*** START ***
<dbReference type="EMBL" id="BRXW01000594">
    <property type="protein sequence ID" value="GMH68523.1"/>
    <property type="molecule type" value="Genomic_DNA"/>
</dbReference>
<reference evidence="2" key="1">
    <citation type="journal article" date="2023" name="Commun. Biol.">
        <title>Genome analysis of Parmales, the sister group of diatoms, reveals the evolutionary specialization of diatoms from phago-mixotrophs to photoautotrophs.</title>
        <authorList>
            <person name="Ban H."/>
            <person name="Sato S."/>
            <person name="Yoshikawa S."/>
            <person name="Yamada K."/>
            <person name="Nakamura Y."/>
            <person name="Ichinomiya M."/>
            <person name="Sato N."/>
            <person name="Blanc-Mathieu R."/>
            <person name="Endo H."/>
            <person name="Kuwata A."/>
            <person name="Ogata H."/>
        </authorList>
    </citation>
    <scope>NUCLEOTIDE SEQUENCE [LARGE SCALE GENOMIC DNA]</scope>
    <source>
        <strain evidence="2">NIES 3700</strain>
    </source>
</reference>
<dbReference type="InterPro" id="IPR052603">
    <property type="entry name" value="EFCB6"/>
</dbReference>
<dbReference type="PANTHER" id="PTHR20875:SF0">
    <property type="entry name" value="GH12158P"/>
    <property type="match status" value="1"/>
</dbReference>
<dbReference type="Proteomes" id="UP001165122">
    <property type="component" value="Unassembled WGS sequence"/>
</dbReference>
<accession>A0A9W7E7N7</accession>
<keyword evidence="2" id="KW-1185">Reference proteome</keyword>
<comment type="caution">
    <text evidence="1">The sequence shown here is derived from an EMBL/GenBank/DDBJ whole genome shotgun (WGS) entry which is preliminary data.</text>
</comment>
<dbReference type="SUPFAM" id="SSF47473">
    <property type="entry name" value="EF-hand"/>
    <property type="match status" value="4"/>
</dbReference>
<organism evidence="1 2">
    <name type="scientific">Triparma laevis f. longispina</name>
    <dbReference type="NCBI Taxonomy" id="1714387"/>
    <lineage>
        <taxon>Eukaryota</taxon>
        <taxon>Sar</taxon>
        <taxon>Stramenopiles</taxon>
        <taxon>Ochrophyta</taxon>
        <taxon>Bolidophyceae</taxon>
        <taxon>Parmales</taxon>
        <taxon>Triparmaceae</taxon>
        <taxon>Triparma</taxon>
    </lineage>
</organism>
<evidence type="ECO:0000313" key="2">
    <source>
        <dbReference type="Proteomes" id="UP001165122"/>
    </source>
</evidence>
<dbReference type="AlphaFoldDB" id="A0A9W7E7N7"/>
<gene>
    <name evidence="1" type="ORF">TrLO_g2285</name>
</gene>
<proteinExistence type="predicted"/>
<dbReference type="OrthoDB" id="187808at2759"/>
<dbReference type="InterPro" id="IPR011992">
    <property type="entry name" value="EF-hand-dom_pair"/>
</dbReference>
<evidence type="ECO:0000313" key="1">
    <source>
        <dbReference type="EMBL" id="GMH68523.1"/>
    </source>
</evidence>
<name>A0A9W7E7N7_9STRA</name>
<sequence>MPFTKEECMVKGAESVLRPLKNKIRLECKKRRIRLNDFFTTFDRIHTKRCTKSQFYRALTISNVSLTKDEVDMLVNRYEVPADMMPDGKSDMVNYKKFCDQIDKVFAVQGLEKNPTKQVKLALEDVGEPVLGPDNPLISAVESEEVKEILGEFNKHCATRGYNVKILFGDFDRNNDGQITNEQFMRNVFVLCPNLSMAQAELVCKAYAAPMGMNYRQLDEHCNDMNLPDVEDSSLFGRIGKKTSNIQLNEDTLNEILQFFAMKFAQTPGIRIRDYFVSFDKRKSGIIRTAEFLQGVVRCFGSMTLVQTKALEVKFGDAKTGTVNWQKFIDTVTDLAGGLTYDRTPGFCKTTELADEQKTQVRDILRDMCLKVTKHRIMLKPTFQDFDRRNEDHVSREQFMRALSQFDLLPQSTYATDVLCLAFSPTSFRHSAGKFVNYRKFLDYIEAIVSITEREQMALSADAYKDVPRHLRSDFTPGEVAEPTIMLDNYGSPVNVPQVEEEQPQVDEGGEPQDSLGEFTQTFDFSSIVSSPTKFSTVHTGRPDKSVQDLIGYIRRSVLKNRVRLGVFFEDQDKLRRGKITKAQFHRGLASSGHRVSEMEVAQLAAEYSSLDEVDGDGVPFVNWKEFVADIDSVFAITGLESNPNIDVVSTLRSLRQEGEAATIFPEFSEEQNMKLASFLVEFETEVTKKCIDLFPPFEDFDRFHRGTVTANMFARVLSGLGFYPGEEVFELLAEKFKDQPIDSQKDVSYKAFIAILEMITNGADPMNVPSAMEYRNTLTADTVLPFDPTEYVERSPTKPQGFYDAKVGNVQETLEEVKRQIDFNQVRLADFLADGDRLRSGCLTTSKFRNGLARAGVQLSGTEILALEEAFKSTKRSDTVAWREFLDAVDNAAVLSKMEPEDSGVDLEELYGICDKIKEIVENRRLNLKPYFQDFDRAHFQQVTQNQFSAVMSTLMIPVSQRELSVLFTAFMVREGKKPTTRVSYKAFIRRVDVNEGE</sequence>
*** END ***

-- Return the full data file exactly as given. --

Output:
<dbReference type="EMBL" id="BRXW01000594">
    <property type="protein sequence ID" value="GMH68523.1"/>
    <property type="molecule type" value="Genomic_DNA"/>
</dbReference>
<reference evidence="2" key="1">
    <citation type="journal article" date="2023" name="Commun. Biol.">
        <title>Genome analysis of Parmales, the sister group of diatoms, reveals the evolutionary specialization of diatoms from phago-mixotrophs to photoautotrophs.</title>
        <authorList>
            <person name="Ban H."/>
            <person name="Sato S."/>
            <person name="Yoshikawa S."/>
            <person name="Yamada K."/>
            <person name="Nakamura Y."/>
            <person name="Ichinomiya M."/>
            <person name="Sato N."/>
            <person name="Blanc-Mathieu R."/>
            <person name="Endo H."/>
            <person name="Kuwata A."/>
            <person name="Ogata H."/>
        </authorList>
    </citation>
    <scope>NUCLEOTIDE SEQUENCE [LARGE SCALE GENOMIC DNA]</scope>
    <source>
        <strain evidence="2">NIES 3700</strain>
    </source>
</reference>
<dbReference type="InterPro" id="IPR052603">
    <property type="entry name" value="EFCB6"/>
</dbReference>
<dbReference type="PANTHER" id="PTHR20875:SF0">
    <property type="entry name" value="GH12158P"/>
    <property type="match status" value="1"/>
</dbReference>
<dbReference type="Proteomes" id="UP001165122">
    <property type="component" value="Unassembled WGS sequence"/>
</dbReference>
<accession>A0A9W7E7N7</accession>
<keyword evidence="2" id="KW-1185">Reference proteome</keyword>
<comment type="caution">
    <text evidence="1">The sequence shown here is derived from an EMBL/GenBank/DDBJ whole genome shotgun (WGS) entry which is preliminary data.</text>
</comment>
<dbReference type="SUPFAM" id="SSF47473">
    <property type="entry name" value="EF-hand"/>
    <property type="match status" value="4"/>
</dbReference>
<organism evidence="1 2">
    <name type="scientific">Triparma laevis f. longispina</name>
    <dbReference type="NCBI Taxonomy" id="1714387"/>
    <lineage>
        <taxon>Eukaryota</taxon>
        <taxon>Sar</taxon>
        <taxon>Stramenopiles</taxon>
        <taxon>Ochrophyta</taxon>
        <taxon>Bolidophyceae</taxon>
        <taxon>Parmales</taxon>
        <taxon>Triparmaceae</taxon>
        <taxon>Triparma</taxon>
    </lineage>
</organism>
<evidence type="ECO:0000313" key="2">
    <source>
        <dbReference type="Proteomes" id="UP001165122"/>
    </source>
</evidence>
<dbReference type="AlphaFoldDB" id="A0A9W7E7N7"/>
<gene>
    <name evidence="1" type="ORF">TrLO_g2285</name>
</gene>
<proteinExistence type="predicted"/>
<dbReference type="OrthoDB" id="187808at2759"/>
<dbReference type="InterPro" id="IPR011992">
    <property type="entry name" value="EF-hand-dom_pair"/>
</dbReference>
<evidence type="ECO:0000313" key="1">
    <source>
        <dbReference type="EMBL" id="GMH68523.1"/>
    </source>
</evidence>
<name>A0A9W7E7N7_9STRA</name>
<sequence>MPFTKEECMVKGAESVLRPLKNKIRLECKKRRIRLNDFFTTFDRIHTKRCTKSQFYRALTISNVSLTKDEVDMLVNRYEVPADMMPDGKSDMVNYKKFCDQIDKVFAVQGLEKNPTKQVKLALEDVGEPVLGPDNPLISAVESEEVKEILGEFNKHCATRGYNVKILFGDFDRNNDGQITNEQFMRNVFVLCPNLSMAQAELVCKAYAAPMGMNYRQLDEHCNDMNLPDVEDSSLFGRIGKKTSNIQLNEDTLNEILQFFAMKFAQTPGIRIRDYFVSFDKRKSGIIRTAEFLQGVVRCFGSMTLVQTKALEVKFGDAKTGTVNWQKFIDTVTDLAGGLTYDRTPGFCKTTELADEQKTQVRDILRDMCLKVTKHRIMLKPTFQDFDRRNEDHVSREQFMRALSQFDLLPQSTYATDVLCLAFSPTSFRHSAGKFVNYRKFLDYIEAIVSITEREQMALSADAYKDVPRHLRSDFTPGEVAEPTIMLDNYGSPVNVPQVEEEQPQVDEGGEPQDSLGEFTQTFDFSSIVSSPTKFSTVHTGRPDKSVQDLIGYIRRSVLKNRVRLGVFFEDQDKLRRGKITKAQFHRGLASSGHRVSEMEVAQLAAEYSSLDEVDGDGVPFVNWKEFVADIDSVFAITGLESNPNIDVVSTLRSLRQEGEAATIFPEFSEEQNMKLASFLVEFETEVTKKCIDLFPPFEDFDRFHRGTVTANMFARVLSGLGFYPGEEVFELLAEKFKDQPIDSQKDVSYKAFIAILEMITNGADPMNVPSAMEYRNTLTADTVLPFDPTEYVERSPTKPQGFYDAKVGNVQETLEEVKRQIDFNQVRLADFLADGDRLRSGCLTTSKFRNGLARAGVQLSGTEILALEEAFKSTKRSDTVAWREFLDAVDNAAVLSKMEPEDSGVDLEELYGICDKIKEIVENRRLNLKPYFQDFDRAHFQQVTQNQFSAVMSTLMIPVSQRELSVLFTAFMVREGKKPTTRVSYKAFIRRVDVNEGE</sequence>